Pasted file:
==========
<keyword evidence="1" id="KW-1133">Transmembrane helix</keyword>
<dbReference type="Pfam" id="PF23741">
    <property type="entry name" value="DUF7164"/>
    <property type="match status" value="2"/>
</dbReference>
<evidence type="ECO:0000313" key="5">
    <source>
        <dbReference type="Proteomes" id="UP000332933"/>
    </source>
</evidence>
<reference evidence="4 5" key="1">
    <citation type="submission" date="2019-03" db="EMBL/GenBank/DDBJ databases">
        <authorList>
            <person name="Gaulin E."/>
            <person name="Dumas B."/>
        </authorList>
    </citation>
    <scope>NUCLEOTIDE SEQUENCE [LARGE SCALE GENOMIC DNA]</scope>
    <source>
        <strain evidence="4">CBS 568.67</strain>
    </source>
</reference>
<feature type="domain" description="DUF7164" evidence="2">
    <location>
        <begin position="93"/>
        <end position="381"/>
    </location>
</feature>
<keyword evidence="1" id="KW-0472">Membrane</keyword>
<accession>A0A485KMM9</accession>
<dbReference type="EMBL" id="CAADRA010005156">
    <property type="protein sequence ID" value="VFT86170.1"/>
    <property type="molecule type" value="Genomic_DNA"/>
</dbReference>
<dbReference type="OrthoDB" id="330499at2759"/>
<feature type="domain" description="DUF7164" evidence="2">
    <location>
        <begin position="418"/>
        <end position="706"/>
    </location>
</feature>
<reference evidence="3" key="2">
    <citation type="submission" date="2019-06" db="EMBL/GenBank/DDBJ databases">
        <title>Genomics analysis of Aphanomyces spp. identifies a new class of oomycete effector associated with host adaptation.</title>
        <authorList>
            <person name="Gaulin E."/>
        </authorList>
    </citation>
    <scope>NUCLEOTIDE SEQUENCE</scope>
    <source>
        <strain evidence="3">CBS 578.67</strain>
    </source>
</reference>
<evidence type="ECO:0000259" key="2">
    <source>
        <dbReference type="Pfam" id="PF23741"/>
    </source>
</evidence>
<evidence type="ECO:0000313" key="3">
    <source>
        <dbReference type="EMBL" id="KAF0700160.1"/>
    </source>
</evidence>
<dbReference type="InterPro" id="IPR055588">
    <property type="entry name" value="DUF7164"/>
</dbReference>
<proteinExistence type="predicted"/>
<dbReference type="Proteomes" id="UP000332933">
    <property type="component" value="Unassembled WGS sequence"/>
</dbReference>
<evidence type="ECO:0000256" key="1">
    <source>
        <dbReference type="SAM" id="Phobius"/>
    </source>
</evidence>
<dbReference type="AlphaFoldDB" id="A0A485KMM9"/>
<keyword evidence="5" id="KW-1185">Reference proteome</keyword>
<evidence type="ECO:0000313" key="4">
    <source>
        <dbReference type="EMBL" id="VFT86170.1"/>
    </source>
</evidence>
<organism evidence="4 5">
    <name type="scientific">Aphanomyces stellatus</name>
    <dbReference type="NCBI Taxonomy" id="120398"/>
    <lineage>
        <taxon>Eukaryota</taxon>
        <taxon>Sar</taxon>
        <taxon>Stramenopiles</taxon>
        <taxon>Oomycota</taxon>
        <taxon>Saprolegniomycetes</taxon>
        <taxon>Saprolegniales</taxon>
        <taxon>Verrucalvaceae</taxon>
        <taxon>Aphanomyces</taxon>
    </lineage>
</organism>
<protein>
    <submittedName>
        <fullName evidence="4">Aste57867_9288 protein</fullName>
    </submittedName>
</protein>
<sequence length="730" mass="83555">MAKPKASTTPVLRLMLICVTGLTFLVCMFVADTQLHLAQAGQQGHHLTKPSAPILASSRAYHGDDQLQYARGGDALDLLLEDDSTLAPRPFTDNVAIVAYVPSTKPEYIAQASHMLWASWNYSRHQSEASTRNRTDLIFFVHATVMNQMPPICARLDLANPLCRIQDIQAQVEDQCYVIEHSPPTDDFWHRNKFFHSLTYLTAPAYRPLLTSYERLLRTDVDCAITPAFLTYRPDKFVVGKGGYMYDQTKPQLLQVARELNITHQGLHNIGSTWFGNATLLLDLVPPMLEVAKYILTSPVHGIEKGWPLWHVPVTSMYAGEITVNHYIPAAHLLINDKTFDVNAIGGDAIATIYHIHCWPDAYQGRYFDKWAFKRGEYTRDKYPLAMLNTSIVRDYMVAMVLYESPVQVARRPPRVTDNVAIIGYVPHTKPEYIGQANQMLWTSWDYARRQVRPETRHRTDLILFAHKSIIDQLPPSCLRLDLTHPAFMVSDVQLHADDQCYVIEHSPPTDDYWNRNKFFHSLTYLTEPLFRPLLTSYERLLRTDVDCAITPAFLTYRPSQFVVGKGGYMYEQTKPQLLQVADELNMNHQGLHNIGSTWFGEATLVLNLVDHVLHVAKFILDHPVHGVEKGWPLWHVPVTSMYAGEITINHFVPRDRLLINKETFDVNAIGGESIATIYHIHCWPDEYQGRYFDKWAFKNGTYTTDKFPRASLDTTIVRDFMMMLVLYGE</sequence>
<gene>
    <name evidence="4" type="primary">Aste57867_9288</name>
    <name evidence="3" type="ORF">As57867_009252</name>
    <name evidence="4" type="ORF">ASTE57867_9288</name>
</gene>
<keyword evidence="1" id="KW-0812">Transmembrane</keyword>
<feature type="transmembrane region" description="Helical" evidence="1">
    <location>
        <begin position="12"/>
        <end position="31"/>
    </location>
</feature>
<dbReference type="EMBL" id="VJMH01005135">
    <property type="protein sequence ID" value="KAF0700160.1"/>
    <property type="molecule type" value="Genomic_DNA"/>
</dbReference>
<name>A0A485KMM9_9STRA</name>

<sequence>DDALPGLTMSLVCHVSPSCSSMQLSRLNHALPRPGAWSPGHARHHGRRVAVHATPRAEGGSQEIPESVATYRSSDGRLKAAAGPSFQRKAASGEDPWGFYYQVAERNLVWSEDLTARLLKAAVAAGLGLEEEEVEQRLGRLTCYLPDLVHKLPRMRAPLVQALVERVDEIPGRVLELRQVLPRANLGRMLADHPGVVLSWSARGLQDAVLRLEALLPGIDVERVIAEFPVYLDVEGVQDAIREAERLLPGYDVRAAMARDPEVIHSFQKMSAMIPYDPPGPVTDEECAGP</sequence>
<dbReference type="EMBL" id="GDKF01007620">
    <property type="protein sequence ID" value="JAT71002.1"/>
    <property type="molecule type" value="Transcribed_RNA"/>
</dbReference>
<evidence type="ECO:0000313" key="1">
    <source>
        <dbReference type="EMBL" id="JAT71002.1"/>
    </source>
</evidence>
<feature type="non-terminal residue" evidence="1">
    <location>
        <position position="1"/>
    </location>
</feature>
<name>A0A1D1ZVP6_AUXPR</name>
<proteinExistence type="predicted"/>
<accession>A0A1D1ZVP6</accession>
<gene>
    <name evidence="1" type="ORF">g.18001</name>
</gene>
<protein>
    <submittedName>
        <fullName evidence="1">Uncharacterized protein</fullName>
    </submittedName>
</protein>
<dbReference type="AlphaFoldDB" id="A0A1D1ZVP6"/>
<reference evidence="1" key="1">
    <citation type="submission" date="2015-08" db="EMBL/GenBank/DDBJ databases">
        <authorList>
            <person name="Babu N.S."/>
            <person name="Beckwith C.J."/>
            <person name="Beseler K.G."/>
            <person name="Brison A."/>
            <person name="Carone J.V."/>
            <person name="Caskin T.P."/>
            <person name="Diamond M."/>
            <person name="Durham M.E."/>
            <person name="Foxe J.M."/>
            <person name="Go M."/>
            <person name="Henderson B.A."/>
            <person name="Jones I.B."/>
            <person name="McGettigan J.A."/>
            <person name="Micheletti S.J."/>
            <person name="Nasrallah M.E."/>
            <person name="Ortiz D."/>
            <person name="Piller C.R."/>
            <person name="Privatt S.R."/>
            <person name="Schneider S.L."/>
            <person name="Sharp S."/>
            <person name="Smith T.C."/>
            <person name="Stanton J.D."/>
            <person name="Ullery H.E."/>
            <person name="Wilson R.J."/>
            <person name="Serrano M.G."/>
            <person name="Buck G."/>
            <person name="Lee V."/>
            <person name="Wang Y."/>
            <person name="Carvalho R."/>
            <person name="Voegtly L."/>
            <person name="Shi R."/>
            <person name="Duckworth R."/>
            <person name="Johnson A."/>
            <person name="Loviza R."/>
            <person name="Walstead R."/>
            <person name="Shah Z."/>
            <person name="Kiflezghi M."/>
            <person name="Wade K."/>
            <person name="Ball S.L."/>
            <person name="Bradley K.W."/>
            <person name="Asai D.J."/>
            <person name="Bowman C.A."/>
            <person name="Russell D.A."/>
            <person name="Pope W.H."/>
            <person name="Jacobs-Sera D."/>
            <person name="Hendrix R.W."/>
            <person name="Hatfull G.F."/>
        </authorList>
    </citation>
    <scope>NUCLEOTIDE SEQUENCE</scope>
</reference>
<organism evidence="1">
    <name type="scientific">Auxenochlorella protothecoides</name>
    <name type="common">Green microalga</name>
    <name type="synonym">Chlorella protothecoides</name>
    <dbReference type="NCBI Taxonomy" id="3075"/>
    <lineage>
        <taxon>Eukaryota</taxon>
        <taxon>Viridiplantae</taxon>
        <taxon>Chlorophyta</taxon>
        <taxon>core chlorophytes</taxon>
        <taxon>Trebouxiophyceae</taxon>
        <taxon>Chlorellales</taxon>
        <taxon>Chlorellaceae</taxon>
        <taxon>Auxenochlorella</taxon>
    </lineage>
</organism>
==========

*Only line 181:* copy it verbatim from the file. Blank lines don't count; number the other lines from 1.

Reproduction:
            <person name="Duckworth R."/>